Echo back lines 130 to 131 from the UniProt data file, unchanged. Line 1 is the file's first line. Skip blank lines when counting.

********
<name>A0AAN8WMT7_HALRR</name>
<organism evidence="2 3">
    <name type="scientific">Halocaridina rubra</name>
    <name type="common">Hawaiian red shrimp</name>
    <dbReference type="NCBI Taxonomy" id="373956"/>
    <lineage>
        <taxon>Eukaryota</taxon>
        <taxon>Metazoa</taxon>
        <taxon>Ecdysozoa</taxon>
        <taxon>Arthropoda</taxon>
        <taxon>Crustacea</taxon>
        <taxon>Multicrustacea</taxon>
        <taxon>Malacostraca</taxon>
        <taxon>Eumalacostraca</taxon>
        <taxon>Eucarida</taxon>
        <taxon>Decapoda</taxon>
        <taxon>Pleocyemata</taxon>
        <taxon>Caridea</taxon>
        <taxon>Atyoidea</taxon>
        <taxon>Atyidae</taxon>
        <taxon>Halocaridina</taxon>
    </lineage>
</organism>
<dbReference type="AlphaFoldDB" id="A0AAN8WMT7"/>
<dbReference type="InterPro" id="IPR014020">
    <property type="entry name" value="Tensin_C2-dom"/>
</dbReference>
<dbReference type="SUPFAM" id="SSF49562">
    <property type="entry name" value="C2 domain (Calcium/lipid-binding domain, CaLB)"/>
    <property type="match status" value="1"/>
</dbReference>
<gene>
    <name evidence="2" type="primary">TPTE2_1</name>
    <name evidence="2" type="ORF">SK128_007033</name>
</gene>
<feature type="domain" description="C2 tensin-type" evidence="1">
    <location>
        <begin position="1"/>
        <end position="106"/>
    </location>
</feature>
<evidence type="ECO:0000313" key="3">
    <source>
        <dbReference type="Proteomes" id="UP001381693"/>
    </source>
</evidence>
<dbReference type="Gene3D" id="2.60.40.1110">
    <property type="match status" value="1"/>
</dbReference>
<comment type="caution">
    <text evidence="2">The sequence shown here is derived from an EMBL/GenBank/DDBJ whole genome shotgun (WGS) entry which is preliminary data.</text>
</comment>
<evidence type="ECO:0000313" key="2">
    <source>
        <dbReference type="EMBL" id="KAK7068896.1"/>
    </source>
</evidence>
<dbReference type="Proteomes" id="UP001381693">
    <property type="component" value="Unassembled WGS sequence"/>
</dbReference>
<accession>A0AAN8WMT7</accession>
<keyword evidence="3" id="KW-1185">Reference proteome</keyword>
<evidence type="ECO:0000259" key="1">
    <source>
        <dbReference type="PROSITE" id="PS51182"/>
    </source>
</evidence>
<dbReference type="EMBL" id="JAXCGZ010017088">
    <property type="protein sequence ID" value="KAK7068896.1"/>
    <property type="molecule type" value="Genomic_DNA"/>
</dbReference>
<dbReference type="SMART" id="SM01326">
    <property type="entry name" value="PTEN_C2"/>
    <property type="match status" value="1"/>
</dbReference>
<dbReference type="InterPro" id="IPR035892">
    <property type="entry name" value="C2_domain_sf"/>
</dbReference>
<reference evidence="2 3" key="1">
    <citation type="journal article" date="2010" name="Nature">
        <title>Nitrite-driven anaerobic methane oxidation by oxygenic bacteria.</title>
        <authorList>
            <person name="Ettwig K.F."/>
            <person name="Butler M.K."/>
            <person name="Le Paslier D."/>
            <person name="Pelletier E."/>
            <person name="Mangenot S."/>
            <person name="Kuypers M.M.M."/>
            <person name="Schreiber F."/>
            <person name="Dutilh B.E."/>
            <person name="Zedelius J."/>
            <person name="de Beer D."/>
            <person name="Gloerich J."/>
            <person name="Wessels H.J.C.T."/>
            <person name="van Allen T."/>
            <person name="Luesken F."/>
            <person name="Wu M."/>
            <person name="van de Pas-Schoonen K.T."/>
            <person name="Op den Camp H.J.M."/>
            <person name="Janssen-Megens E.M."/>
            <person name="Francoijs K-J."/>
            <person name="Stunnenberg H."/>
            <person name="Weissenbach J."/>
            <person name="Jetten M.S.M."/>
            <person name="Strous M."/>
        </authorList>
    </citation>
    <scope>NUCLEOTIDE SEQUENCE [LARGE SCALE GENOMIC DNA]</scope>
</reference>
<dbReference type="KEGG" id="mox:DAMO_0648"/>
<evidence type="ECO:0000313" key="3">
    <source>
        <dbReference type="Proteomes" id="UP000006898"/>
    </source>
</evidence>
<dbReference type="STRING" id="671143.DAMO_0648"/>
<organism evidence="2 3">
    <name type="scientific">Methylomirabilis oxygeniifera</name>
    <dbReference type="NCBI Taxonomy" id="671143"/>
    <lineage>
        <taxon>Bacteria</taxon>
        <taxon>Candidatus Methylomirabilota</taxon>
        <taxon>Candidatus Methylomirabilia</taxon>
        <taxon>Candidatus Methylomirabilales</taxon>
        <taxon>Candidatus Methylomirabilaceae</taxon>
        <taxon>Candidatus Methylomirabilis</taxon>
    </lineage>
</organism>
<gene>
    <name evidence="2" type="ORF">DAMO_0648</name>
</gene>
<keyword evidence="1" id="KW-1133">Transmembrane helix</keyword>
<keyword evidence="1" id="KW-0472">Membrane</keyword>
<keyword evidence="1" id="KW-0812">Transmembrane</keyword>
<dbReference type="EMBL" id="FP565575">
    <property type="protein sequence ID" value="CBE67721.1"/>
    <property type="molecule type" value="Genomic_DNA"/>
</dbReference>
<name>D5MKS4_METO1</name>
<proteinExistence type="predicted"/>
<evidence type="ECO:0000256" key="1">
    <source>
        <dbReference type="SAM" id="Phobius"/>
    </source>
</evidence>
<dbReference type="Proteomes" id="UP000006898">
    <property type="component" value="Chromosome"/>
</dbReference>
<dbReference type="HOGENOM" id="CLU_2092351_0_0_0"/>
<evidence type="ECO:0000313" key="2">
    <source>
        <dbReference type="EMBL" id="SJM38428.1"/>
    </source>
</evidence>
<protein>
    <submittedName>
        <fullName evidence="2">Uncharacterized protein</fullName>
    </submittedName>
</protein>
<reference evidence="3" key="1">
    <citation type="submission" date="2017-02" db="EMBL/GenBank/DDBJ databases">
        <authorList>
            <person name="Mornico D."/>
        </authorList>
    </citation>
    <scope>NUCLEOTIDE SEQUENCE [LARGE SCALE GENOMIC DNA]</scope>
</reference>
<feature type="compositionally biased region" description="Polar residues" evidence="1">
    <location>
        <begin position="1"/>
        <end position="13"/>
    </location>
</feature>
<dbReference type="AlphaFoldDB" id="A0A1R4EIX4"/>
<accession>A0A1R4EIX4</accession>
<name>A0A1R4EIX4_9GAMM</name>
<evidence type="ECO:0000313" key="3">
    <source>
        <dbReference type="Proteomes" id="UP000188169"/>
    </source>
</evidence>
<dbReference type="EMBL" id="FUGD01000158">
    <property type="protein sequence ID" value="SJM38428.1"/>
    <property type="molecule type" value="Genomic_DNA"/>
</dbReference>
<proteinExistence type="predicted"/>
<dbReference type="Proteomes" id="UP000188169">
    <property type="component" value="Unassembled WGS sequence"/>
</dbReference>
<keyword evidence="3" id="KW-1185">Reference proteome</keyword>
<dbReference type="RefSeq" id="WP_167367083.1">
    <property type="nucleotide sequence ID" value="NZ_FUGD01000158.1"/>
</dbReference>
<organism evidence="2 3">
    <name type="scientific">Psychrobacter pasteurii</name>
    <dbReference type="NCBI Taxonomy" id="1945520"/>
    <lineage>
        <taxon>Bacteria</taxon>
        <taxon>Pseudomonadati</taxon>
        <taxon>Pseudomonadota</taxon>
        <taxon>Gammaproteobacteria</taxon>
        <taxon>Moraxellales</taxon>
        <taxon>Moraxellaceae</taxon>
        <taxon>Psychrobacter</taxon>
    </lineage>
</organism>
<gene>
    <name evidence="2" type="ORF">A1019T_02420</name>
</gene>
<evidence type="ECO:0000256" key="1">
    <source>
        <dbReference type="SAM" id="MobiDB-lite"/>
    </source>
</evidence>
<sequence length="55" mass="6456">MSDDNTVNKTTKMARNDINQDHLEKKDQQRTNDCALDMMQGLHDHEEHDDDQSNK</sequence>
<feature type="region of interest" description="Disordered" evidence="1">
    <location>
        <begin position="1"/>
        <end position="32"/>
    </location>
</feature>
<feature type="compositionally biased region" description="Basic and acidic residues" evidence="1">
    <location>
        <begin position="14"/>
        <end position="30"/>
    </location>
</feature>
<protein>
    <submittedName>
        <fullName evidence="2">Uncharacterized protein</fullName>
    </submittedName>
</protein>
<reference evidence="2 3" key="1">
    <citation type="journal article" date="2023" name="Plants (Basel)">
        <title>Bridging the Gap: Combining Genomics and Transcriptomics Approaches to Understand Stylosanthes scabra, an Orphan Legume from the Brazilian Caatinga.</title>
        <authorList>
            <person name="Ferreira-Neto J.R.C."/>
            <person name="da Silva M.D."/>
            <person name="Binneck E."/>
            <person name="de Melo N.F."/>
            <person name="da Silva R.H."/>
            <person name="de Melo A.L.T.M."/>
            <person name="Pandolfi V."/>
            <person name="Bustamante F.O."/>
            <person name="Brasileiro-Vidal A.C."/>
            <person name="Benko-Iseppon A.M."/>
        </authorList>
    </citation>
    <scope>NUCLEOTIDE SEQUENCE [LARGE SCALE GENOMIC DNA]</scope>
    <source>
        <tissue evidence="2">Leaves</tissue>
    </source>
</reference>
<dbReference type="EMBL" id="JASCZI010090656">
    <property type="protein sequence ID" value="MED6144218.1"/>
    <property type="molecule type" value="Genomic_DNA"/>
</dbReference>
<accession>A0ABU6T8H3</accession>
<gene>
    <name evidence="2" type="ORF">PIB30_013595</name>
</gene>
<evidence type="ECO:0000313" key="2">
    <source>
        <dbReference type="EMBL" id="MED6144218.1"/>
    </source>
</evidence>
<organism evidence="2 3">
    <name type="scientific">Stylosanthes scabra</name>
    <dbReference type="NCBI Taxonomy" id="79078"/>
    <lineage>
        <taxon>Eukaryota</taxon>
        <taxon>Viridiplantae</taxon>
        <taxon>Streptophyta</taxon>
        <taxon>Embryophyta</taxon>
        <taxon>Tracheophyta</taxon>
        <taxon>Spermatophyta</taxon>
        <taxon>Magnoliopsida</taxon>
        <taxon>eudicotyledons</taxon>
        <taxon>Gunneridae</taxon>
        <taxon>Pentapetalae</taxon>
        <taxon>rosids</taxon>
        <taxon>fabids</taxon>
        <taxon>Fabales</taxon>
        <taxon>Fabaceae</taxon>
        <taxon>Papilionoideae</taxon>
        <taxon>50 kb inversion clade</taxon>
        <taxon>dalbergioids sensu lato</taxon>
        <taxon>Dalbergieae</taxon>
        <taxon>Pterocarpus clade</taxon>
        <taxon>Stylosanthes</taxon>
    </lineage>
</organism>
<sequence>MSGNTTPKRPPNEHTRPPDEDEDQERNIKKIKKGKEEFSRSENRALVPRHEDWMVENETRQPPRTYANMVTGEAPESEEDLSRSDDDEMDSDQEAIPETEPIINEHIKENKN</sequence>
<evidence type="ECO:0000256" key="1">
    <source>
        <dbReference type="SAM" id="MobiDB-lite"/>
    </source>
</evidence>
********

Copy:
    <name evidence="2" type="ORF">DAMO_0648</name>
</gene>